ON A CHINESE FAN BY DONG GAO

ON A CHINESE FAN BY DONG GAO[1]

Hand-painted, a universe of greens and grays
emerging from a background mist
on the sewn strips of a Chinese fan:
the scholar, a man of some wealth
and even greater erudition, has brought
(o wonder of labor and engineering)
a good half dozen scholar’s stones,
each high as a house wall, soft stone
eroded to honeycomb by a millennium
of patient rain and hollowing,
forming three sides around his table;

at ease with his calligraphy, the brazier
bright and burning with water a-boil,
the servant refilling the yi xing[2] pot
as fast as he drinks down
the finest of water-nymph teas;
the reedy crooning of an er-hu[3]
fiddle at his right; off to the rear
a pi-pa[4] lute player awaiting
her turn to please him, the rocks
a perfect amphitheater;

birds hovering, pruned trunks
of trees on one side bending
the trunk in an artful curve
(how long it took to tease
one cherry in and among
the hollows of the lingbi stone!).[5]

No solitary scholar this,
alone in a gazebo perched
on some cliff above the cloud-line:
he has a secondary grove,
o’erhung with pine and willow
beneath whose shade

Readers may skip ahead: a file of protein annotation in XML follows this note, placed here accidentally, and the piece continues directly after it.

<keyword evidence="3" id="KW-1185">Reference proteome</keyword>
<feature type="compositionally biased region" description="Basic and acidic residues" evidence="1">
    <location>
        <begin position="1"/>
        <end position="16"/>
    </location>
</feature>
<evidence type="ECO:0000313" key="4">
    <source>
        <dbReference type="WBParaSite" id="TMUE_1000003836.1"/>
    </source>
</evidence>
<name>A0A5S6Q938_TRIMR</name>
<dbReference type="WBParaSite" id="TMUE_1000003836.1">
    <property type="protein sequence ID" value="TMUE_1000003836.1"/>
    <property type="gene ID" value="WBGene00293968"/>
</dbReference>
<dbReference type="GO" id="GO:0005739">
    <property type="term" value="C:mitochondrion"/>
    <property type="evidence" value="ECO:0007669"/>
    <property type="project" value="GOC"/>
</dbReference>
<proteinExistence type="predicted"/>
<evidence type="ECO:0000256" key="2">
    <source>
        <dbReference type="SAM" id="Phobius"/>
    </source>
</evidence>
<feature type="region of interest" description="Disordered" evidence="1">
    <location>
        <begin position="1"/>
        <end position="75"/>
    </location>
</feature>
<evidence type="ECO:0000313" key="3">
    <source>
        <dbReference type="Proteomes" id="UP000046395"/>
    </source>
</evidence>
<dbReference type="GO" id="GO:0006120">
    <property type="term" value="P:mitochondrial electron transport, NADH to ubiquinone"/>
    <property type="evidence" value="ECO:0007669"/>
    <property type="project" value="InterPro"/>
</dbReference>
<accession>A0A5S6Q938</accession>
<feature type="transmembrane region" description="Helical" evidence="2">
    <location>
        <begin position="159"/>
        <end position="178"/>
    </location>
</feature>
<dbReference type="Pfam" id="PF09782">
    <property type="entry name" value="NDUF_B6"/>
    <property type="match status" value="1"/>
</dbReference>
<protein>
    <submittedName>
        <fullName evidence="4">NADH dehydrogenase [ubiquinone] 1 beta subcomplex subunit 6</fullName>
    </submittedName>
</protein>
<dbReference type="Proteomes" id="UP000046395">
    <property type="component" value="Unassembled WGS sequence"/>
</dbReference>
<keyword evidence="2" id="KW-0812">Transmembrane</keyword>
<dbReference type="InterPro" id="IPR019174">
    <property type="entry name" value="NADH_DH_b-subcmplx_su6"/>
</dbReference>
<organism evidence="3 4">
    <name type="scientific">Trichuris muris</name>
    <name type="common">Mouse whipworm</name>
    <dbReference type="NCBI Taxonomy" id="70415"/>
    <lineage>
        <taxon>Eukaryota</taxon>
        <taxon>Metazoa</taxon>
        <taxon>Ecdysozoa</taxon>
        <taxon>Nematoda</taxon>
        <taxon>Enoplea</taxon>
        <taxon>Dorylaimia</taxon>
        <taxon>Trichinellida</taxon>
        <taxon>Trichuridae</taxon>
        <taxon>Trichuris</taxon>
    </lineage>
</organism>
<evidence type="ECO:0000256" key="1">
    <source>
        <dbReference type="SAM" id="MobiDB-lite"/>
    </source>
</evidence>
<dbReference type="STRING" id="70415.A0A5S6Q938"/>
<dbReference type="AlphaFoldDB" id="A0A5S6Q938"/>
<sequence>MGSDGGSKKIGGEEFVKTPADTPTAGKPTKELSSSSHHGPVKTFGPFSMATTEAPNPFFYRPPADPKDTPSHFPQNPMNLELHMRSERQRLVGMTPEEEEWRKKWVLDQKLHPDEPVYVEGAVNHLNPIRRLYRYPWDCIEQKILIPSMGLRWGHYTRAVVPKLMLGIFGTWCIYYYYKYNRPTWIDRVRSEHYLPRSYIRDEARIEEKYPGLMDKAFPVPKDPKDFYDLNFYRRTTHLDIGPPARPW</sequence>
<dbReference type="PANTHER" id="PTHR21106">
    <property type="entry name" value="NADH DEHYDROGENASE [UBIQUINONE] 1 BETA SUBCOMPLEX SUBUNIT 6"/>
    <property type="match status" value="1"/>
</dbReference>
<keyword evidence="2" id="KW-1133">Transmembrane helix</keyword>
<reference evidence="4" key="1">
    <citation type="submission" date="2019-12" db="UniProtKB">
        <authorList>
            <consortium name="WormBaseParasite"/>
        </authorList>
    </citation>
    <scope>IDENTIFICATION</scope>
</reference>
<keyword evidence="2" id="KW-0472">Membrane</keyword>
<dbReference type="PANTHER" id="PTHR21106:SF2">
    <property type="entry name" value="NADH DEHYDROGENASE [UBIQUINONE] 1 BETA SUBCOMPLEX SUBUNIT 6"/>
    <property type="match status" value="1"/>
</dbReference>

a table is spread with all his poetry,
where two friends tune the zheng,[6]
to whose melancholy fingerings
(glissando and tremolo)
they’ll echo back his lines to him,
even while serving girls unwrap
the afternoon repast of tofu,
pickles piquant with rice vinegar
and red chilis, and red-bean cake.

Other friends ambulate
amid the upthrust rocks
and clinging tree-roots,
catching the drift but not
the meaning of his poems
as wind and waterfall
hum through the sighing pines.

It is a place so beneficent
that in it poems are superfluous —

well, almost.

CLICK OVER RED TITLE AT TOP OF THIS POEM TO SEE THE WORK OF ART (AT LEAST AS LONG AS IT STAYS LIVE ON CHRISTIES' WEBSITE.)


[1] Dong Gao (1740-1818). The Chinese fan described here was sold at Christie’s in 2010.
[2] Yi xing, a red-purple clay used for making scholar’s teapots and other ornamental ceramics.
[3] Er-hu, the two-stringed Chinese fiddle.
[4] Pi-pa, the Chinese lute
[5] Lingbi, name of the hollowed, perforated stone from Anhui province favored for scholar’s stones.
[6] Zheng, the Chinese zither.

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